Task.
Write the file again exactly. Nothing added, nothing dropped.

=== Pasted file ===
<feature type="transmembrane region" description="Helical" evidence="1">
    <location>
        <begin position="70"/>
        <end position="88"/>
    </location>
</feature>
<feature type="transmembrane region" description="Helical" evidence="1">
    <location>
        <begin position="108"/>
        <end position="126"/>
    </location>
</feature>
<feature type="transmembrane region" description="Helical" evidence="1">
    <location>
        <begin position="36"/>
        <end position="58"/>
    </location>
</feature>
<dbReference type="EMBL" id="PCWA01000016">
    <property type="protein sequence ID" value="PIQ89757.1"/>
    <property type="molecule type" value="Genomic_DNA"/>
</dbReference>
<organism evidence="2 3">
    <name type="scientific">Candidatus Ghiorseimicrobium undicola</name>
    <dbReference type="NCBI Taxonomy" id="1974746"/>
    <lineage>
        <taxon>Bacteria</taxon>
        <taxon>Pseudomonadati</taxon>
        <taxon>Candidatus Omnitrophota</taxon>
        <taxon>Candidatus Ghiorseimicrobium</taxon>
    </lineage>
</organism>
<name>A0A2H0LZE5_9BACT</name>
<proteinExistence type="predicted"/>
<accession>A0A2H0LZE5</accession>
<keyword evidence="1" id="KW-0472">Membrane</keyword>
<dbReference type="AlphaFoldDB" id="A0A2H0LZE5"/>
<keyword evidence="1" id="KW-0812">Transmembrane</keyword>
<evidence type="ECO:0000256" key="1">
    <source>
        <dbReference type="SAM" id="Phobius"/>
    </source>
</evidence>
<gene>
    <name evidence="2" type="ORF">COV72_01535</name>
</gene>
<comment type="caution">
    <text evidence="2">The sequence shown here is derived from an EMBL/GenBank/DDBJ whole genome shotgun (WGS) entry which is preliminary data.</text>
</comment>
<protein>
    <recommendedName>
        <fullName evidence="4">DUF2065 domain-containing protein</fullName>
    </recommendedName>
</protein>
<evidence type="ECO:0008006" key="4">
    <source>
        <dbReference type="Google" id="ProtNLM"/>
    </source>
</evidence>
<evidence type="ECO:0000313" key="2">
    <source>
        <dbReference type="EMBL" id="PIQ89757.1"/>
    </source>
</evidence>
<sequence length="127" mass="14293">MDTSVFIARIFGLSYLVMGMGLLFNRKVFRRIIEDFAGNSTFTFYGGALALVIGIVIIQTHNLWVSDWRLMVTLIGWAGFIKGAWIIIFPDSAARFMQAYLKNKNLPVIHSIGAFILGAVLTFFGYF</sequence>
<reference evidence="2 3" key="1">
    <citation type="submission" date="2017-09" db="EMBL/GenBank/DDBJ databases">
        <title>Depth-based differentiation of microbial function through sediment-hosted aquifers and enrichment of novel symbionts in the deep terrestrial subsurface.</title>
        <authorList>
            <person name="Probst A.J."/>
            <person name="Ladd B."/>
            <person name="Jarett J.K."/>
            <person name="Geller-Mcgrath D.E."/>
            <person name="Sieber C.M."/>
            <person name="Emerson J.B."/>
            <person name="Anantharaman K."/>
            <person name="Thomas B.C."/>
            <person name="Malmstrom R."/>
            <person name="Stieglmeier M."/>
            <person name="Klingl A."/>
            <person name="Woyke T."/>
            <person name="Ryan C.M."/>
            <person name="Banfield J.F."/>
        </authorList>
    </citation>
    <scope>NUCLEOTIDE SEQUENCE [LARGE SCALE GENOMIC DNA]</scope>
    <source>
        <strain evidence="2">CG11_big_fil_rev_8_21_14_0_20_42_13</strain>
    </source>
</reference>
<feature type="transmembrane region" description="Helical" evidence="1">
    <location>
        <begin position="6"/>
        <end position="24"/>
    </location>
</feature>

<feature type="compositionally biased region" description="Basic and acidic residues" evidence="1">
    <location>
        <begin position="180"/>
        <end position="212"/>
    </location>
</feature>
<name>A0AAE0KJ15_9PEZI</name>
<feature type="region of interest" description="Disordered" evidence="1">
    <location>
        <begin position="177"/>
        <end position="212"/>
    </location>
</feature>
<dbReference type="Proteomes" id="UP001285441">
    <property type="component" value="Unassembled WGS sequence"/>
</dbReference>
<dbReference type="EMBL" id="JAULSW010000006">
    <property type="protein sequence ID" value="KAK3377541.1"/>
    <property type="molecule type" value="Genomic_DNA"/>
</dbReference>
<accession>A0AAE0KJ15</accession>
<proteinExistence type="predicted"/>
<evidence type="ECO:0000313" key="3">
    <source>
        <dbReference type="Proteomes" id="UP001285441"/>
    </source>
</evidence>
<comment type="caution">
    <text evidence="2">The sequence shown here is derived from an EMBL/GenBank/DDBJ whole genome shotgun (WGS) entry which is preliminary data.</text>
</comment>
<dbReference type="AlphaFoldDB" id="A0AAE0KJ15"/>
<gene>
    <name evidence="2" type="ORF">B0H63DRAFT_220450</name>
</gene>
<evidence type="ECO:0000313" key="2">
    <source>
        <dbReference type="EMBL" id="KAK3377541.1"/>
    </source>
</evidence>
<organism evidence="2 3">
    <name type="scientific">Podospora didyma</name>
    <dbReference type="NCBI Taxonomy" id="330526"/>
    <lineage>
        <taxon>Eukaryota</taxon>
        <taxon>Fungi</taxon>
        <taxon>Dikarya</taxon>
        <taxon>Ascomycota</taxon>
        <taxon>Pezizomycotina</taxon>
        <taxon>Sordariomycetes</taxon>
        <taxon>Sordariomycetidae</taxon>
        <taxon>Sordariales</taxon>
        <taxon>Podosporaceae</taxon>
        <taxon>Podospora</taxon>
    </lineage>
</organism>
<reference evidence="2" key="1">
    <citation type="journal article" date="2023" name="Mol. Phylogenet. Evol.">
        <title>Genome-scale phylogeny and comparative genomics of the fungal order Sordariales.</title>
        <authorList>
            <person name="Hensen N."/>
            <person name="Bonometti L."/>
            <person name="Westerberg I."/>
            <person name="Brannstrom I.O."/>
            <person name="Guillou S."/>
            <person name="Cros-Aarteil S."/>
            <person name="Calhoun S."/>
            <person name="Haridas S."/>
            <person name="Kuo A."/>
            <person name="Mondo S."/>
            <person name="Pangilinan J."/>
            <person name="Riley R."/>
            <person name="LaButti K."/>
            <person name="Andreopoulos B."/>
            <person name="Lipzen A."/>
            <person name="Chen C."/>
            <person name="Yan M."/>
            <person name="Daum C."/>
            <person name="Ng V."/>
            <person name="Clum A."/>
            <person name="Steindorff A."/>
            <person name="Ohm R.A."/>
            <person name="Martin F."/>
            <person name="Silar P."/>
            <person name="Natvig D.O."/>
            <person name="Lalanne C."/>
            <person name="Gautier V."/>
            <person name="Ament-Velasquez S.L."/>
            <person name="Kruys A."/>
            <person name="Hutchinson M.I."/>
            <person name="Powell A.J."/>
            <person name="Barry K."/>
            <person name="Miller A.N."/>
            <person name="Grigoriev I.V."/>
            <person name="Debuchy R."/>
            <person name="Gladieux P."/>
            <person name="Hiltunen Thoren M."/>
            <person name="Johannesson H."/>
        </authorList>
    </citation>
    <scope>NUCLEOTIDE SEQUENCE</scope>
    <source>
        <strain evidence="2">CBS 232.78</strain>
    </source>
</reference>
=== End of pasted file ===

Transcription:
<feature type="transmembrane region" description="Helical" evidence="1">
    <location>
        <begin position="70"/>
        <end position="88"/>
    </location>
</feature>
<feature type="transmembrane region" description="Helical" evidence="1">
    <location>
        <begin position="108"/>
        <end position="126"/>
    </location>
</feature>
<feature type="transmembrane region" description="Helical" evidence="1">
    <location>
        <begin position="36"/>
        <end position="58"/>
    </location>
</feature>
<dbReference type="EMBL" id="PCWA01000016">
    <property type="protein sequence ID" value="PIQ89757.1"/>
    <property type="molecule type" value="Genomic_DNA"/>
</dbReference>
<organism evidence="2 3">
    <name type="scientific">Candidatus Ghiorseimicrobium undicola</name>
    <dbReference type="NCBI Taxonomy" id="1974746"/>
    <lineage>
        <taxon>Bacteria</taxon>
        <taxon>Pseudomonadati</taxon>
        <taxon>Candidatus Omnitrophota</taxon>
        <taxon>Candidatus Ghiorseimicrobium</taxon>
    </lineage>
</organism>
<name>A0A2H0LZE5_9BACT</name>
<proteinExistence type="predicted"/>
<accession>A0A2H0LZE5</accession>
<keyword evidence="1" id="KW-0472">Membrane</keyword>
<dbReference type="AlphaFoldDB" id="A0A2H0LZE5"/>
<keyword evidence="1" id="KW-0812">Transmembrane</keyword>
<evidence type="ECO:0000256" key="1">
    <source>
        <dbReference type="SAM" id="Phobius"/>
    </source>
</evidence>
<gene>
    <name evidence="2" type="ORF">COV72_01535</name>
</gene>
<comment type="caution">
    <text evidence="2">The sequence shown here is derived from an EMBL/GenBank/DDBJ whole genome shotgun (WGS) entry which is preliminary data.</text>
</comment>
<protein>
    <recommendedName>
        <fullName evidence="4">DUF2065 domain-containing protein</fullName>
    </recommendedName>
</protein>
<evidence type="ECO:0008006" key="4">
    <source>
        <dbReference type="Google" id="ProtNLM"/>
    </source>
</evidence>
<evidence type="ECO:0000313" key="2">
    <source>
        <dbReference type="EMBL" id="PIQ89757.1"/>
    </source>
</evidence>
<sequence length="127" mass="14293">MDTSVFIARIFGLSYLVMGMGLLFNRKVFRRIIEDFAGNSTFTFYGGALALVIGIVIIQTHNLWVSDWRLMVTLIGWAGFIKGAWIIIFPDSAARFMQAYLKNKNLPVIHSIGAFILGAVLTFFGYF</sequence>
<reference evidence="2 3" key="1">
    <citation type="submission" date="2017-09" db="EMBL/GenBank/DDBJ databases">
        <title>Depth-based differentiation of microbial function through sediment-hosted aquifers and enrichment of novel symbionts in the deep terrestrial subsurface.</title>
        <authorList>
            <person name="Probst A.J."/>
            <person name="Ladd B."/>
            <person name="Jarett J.K."/>
            <person name="Geller-Mcgrath D.E."/>
            <person name="Sieber C.M."/>
            <person name="Emerson J.B."/>
            <person name="Anantharaman K."/>
            <person name="Thomas B.C."/>
            <person name="Malmstrom R."/>
            <person name="Stieglmeier M."/>
            <person name="Klingl A."/>
            <person name="Woyke T."/>
            <person name="Ryan C.M."/>
            <person name="Banfield J.F."/>
        </authorList>
    </citation>
    <scope>NUCLEOTIDE SEQUENCE [LARGE SCALE GENOMIC DNA]</scope>
    <source>
        <strain evidence="2">CG11_big_fil_rev_8_21_14_0_20_42_13</strain>
    </source>
</reference>
<feature type="transmembrane region" description="Helical" evidence="1">
    <location>
        <begin position="6"/>
        <end position="24"/>
    </location>
</feature>

<feature type="compositionally biased region" description="Basic and acidic residues" evidence="1">
    <location>
        <begin position="180"/>
        <end position="212"/>
    </location>
</feature>
<name>A0AAE0KJ15_9PEZI</name>
<feature type="region of interest" description="Disordered" evidence="1">
    <location>
        <begin position="177"/>
        <end position="212"/>
    </location>
</feature>
<dbReference type="Proteomes" id="UP001285441">
    <property type="component" value="Unassembled WGS sequence"/>
</dbReference>
<dbReference type="EMBL" id="JAULSW010000006">
    <property type="protein sequence ID" value="KAK3377541.1"/>
    <property type="molecule type" value="Genomic_DNA"/>
</dbReference>
<accession>A0AAE0KJ15</accession>
<proteinExistence type="predicted"/>
<evidence type="ECO:0000313" key="3">
    <source>
        <dbReference type="Proteomes" id="UP001285441"/>
    </source>
</evidence>
<comment type="caution">
    <text evidence="2">The sequence shown here is derived from an EMBL/GenBank/DDBJ whole genome shotgun (WGS) entry which is preliminary data.</text>
</comment>
<dbReference type="AlphaFoldDB" id="A0AAE0KJ15"/>
<gene>
    <name evidence="2" type="ORF">B0H63DRAFT_220450</name>
</gene>
<evidence type="ECO:0000313" key="2">
    <source>
        <dbReference type="EMBL" id="KAK3377541.1"/>
    </source>
</evidence>
<organism evidence="2 3">
    <name type="scientific">Podospora didyma</name>
    <dbReference type="NCBI Taxonomy" id="330526"/>
    <lineage>
        <taxon>Eukaryota</taxon>
        <taxon>Fungi</taxon>
        <taxon>Dikarya</taxon>
        <taxon>Ascomycota</taxon>
        <taxon>Pezizomycotina</taxon>
        <taxon>Sordariomycetes</taxon>
        <taxon>Sordariomycetidae</taxon>
        <taxon>Sordariales</taxon>
        <taxon>Podosporaceae</taxon>
        <taxon>Podospora</taxon>
    </lineage>
</organism>
<reference evidence="2" key="1">
    <citation type="journal article" date="2023" name="Mol. Phylogenet. Evol.">
        <title>Genome-scale phylogeny and comparative genomics of the fungal order Sordariales.</title>
        <authorList>
            <person name="Hensen N."/>
            <person name="Bonometti L."/>
            <person name="Westerberg I."/>
            <person name="Brannstrom I.O."/>
            <person name="Guillou S."/>
            <person name="Cros-Aarteil S."/>
            <person name="Calhoun S."/>
            <person name="Haridas S."/>
            <person name="Kuo A."/>
            <person name="Mondo S."/>
            <person name="Pangilinan J."/>
            <person name="Riley R."/>
            <person name="LaButti K."/>
            <person name="Andreopoulos B."/>
            <person name="Lipzen A."/>
            <person name="Chen C."/>
            <person name="Yan M."/>
            <person name="Daum C."/>
            <person name="Ng V."/>
            <person name="Clum A."/>
            <person name="Steindorff A."/>
            <person name="Ohm R.A."/>
            <person name="Martin F."/>
            <person name="Silar P."/>
            <person name="Natvig D.O."/>
            <person name="Lalanne C."/>
            <person name="Gautier V."/>
            <person name="Ament-Velasquez S.L."/>
            <person name="Kruys A."/>
            <person name="Hutchinson M.I."/>
            <person name="Powell A.J."/>
            <person name="Barry K."/>
            <person name="Miller A.N."/>
            <person name="Grigoriev I.V."/>
            <person name="Debuchy R."/>
            <person name="Gladieux P."/>
            <person name="Hiltunen Thoren M."/>
            <person name="Johannesson H."/>
        </authorList>
    </citation>
    <scope>NUCLEOTIDE SEQUENCE</scope>
    <source>
        <strain evidence="2">CBS 232.78</strain>
    </source>
</reference>